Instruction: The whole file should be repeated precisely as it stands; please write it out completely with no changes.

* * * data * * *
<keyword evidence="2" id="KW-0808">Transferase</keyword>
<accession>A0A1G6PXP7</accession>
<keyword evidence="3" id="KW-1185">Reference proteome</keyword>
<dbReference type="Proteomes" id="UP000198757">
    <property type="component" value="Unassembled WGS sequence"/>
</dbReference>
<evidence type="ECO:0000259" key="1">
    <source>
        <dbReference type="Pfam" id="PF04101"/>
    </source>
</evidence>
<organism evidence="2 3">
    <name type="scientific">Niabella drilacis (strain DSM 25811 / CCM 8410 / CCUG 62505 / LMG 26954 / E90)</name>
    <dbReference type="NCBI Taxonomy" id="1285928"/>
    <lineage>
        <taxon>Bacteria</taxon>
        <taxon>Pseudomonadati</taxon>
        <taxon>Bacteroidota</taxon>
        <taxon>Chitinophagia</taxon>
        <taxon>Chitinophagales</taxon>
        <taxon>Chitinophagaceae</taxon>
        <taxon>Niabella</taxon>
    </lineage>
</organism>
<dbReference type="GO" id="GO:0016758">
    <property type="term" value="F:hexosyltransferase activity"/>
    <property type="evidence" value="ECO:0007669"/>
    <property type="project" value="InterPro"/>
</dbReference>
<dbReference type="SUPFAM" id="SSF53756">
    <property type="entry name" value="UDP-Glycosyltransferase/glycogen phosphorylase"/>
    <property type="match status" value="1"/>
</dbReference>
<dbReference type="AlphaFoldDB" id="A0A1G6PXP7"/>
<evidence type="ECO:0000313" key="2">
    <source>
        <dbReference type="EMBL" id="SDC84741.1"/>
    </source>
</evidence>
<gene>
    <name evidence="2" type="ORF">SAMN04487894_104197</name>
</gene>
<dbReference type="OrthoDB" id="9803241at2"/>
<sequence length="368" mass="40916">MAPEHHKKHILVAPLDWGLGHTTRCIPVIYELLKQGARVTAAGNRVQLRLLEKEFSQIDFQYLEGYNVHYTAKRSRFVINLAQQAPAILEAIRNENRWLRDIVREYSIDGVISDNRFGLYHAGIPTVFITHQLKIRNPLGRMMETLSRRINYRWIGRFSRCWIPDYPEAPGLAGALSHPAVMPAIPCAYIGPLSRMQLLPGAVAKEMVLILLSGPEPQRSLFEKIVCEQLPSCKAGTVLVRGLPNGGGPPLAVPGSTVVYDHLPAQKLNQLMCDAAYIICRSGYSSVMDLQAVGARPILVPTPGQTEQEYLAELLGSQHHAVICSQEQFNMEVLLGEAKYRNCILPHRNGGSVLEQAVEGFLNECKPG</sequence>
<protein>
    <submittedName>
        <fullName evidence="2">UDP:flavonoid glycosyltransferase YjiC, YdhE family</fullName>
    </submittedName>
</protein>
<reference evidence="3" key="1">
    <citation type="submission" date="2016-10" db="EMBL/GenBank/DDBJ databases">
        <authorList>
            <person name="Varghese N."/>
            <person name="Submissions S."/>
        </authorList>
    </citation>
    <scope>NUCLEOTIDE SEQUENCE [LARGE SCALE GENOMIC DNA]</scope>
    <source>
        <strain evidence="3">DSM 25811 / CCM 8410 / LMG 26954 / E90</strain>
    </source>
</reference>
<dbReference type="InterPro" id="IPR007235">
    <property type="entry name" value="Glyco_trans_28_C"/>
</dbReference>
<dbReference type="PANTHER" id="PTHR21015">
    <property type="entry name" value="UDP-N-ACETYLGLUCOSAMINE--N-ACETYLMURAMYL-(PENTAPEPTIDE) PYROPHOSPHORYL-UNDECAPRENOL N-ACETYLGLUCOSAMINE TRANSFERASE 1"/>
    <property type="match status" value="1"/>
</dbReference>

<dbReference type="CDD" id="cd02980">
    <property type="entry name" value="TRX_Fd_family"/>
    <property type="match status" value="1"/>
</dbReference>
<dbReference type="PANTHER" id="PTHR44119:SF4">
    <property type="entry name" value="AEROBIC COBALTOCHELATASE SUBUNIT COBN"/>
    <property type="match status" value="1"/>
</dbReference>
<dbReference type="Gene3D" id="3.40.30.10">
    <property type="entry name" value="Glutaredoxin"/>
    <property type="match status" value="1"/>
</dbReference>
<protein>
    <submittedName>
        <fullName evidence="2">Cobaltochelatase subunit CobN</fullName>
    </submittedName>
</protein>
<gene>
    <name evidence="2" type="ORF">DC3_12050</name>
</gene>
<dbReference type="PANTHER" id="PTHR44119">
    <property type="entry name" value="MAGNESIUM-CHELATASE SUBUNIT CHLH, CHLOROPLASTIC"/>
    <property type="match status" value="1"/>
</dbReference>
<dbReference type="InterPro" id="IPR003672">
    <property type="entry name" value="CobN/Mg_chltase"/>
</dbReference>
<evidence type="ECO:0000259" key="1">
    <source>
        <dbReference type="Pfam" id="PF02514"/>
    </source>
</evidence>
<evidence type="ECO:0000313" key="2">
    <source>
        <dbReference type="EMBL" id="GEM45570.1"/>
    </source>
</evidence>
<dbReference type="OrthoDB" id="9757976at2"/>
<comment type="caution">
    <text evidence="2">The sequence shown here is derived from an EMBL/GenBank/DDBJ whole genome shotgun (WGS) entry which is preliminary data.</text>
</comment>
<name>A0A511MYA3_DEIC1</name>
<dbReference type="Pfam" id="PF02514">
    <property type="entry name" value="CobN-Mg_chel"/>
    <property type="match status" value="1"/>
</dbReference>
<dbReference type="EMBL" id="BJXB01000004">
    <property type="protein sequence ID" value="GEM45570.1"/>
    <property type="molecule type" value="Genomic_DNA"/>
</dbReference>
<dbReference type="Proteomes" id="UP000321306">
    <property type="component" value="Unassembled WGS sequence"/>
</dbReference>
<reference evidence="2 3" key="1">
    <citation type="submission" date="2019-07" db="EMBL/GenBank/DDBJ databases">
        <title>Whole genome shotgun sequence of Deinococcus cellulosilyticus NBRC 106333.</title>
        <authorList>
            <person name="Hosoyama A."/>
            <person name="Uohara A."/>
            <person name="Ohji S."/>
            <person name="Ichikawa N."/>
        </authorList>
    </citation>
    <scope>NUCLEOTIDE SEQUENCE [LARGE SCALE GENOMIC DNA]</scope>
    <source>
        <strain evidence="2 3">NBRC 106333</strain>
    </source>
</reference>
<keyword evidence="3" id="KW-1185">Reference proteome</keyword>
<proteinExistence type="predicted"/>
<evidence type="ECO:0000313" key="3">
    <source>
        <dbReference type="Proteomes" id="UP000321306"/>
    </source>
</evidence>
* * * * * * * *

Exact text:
<keyword evidence="2" id="KW-0808">Transferase</keyword>
<accession>A0A1G6PXP7</accession>
<keyword evidence="3" id="KW-1185">Reference proteome</keyword>
<dbReference type="Proteomes" id="UP000198757">
    <property type="component" value="Unassembled WGS sequence"/>
</dbReference>
<evidence type="ECO:0000259" key="1">
    <source>
        <dbReference type="Pfam" id="PF04101"/>
    </source>
</evidence>
<organism evidence="2 3">
    <name type="scientific">Niabella drilacis (strain DSM 25811 / CCM 8410 / CCUG 62505 / LMG 26954 / E90)</name>
    <dbReference type="NCBI Taxonomy" id="1285928"/>
    <lineage>
        <taxon>Bacteria</taxon>
        <taxon>Pseudomonadati</taxon>
        <taxon>Bacteroidota</taxon>
        <taxon>Chitinophagia</taxon>
        <taxon>Chitinophagales</taxon>
        <taxon>Chitinophagaceae</taxon>
        <taxon>Niabella</taxon>
    </lineage>
</organism>
<dbReference type="GO" id="GO:0016758">
    <property type="term" value="F:hexosyltransferase activity"/>
    <property type="evidence" value="ECO:0007669"/>
    <property type="project" value="InterPro"/>
</dbReference>
<dbReference type="SUPFAM" id="SSF53756">
    <property type="entry name" value="UDP-Glycosyltransferase/glycogen phosphorylase"/>
    <property type="match status" value="1"/>
</dbReference>
<dbReference type="AlphaFoldDB" id="A0A1G6PXP7"/>
<evidence type="ECO:0000313" key="2">
    <source>
        <dbReference type="EMBL" id="SDC84741.1"/>
    </source>
</evidence>
<gene>
    <name evidence="2" type="ORF">SAMN04487894_104197</name>
</gene>
<dbReference type="OrthoDB" id="9803241at2"/>
<sequence length="368" mass="40916">MAPEHHKKHILVAPLDWGLGHTTRCIPVIYELLKQGARVTAAGNRVQLRLLEKEFSQIDFQYLEGYNVHYTAKRSRFVINLAQQAPAILEAIRNENRWLRDIVREYSIDGVISDNRFGLYHAGIPTVFITHQLKIRNPLGRMMETLSRRINYRWIGRFSRCWIPDYPEAPGLAGALSHPAVMPAIPCAYIGPLSRMQLLPGAVAKEMVLILLSGPEPQRSLFEKIVCEQLPSCKAGTVLVRGLPNGGGPPLAVPGSTVVYDHLPAQKLNQLMCDAAYIICRSGYSSVMDLQAVGARPILVPTPGQTEQEYLAELLGSQHHAVICSQEQFNMEVLLGEAKYRNCILPHRNGGSVLEQAVEGFLNECKPG</sequence>
<protein>
    <submittedName>
        <fullName evidence="2">UDP:flavonoid glycosyltransferase YjiC, YdhE family</fullName>
    </submittedName>
</protein>
<reference evidence="3" key="1">
    <citation type="submission" date="2016-10" db="EMBL/GenBank/DDBJ databases">
        <authorList>
            <person name="Varghese N."/>
            <person name="Submissions S."/>
        </authorList>
    </citation>
    <scope>NUCLEOTIDE SEQUENCE [LARGE SCALE GENOMIC DNA]</scope>
    <source>
        <strain evidence="3">DSM 25811 / CCM 8410 / LMG 26954 / E90</strain>
    </source>
</reference>
<dbReference type="InterPro" id="IPR007235">
    <property type="entry name" value="Glyco_trans_28_C"/>
</dbReference>
<dbReference type="PANTHER" id="PTHR21015">
    <property type="entry name" value="UDP-N-ACETYLGLUCOSAMINE--N-ACETYLMURAMYL-(PENTAPEPTIDE) PYROPHOSPHORYL-UNDECAPRENOL N-ACETYLGLUCOSAMINE TRANSFERASE 1"/>
    <property type="match status" value="1"/>
</dbReference>

<dbReference type="CDD" id="cd02980">
    <property type="entry name" value="TRX_Fd_family"/>
    <property type="match status" value="1"/>
</dbReference>
<dbReference type="PANTHER" id="PTHR44119:SF4">
    <property type="entry name" value="AEROBIC COBALTOCHELATASE SUBUNIT COBN"/>
    <property type="match status" value="1"/>
</dbReference>
<dbReference type="Gene3D" id="3.40.30.10">
    <property type="entry name" value="Glutaredoxin"/>
    <property type="match status" value="1"/>
</dbReference>
<protein>
    <submittedName>
        <fullName evidence="2">Cobaltochelatase subunit CobN</fullName>
    </submittedName>
</protein>
<gene>
    <name evidence="2" type="ORF">DC3_12050</name>
</gene>
<dbReference type="PANTHER" id="PTHR44119">
    <property type="entry name" value="MAGNESIUM-CHELATASE SUBUNIT CHLH, CHLOROPLASTIC"/>
    <property type="match status" value="1"/>
</dbReference>
<dbReference type="InterPro" id="IPR003672">
    <property type="entry name" value="CobN/Mg_chltase"/>
</dbReference>
<evidence type="ECO:0000259" key="1">
    <source>
        <dbReference type="Pfam" id="PF02514"/>
    </source>
</evidence>
<evidence type="ECO:0000313" key="2">
    <source>
        <dbReference type="EMBL" id="GEM45570.1"/>
    </source>
</evidence>
<dbReference type="OrthoDB" id="9757976at2"/>
<comment type="caution">
    <text evidence="2">The sequence shown here is derived from an EMBL/GenBank/DDBJ whole genome shotgun (WGS) entry which is preliminary data.</text>
</comment>
<name>A0A511MYA3_DEIC1</name>
<dbReference type="Pfam" id="PF02514">
    <property type="entry name" value="CobN-Mg_chel"/>
    <property type="match status" value="1"/>
</dbReference>
<dbReference type="EMBL" id="BJXB01000004">
    <property type="protein sequence ID" value="GEM45570.1"/>
    <property type="molecule type" value="Genomic_DNA"/>
</dbReference>
<dbReference type="Proteomes" id="UP000321306">
    <property type="component" value="Unassembled WGS sequence"/>
</dbReference>
<reference evidence="2 3" key="1">
    <citation type="submission" date="2019-07" db="EMBL/GenBank/DDBJ databases">
        <title>Whole genome shotgun sequence of Deinococcus cellulosilyticus NBRC 106333.</title>
        <authorList>
            <person name="Hosoyama A."/>
            <person name="Uohara A."/>
            <person name="Ohji S."/>
            <person name="Ichikawa N."/>
        </authorList>
    </citation>
    <scope>NUCLEOTIDE SEQUENCE [LARGE SCALE GENOMIC DNA]</scope>
    <source>
        <strain evidence="2 3">NBRC 106333</strain>
    </source>
</reference>
<keyword evidence="3" id="KW-1185">Reference proteome</keyword>
<proteinExistence type="predicted"/>
<evidence type="ECO:0000313" key="3">
    <source>
        <dbReference type="Proteomes" id="UP000321306"/>
    </source>
</evidence>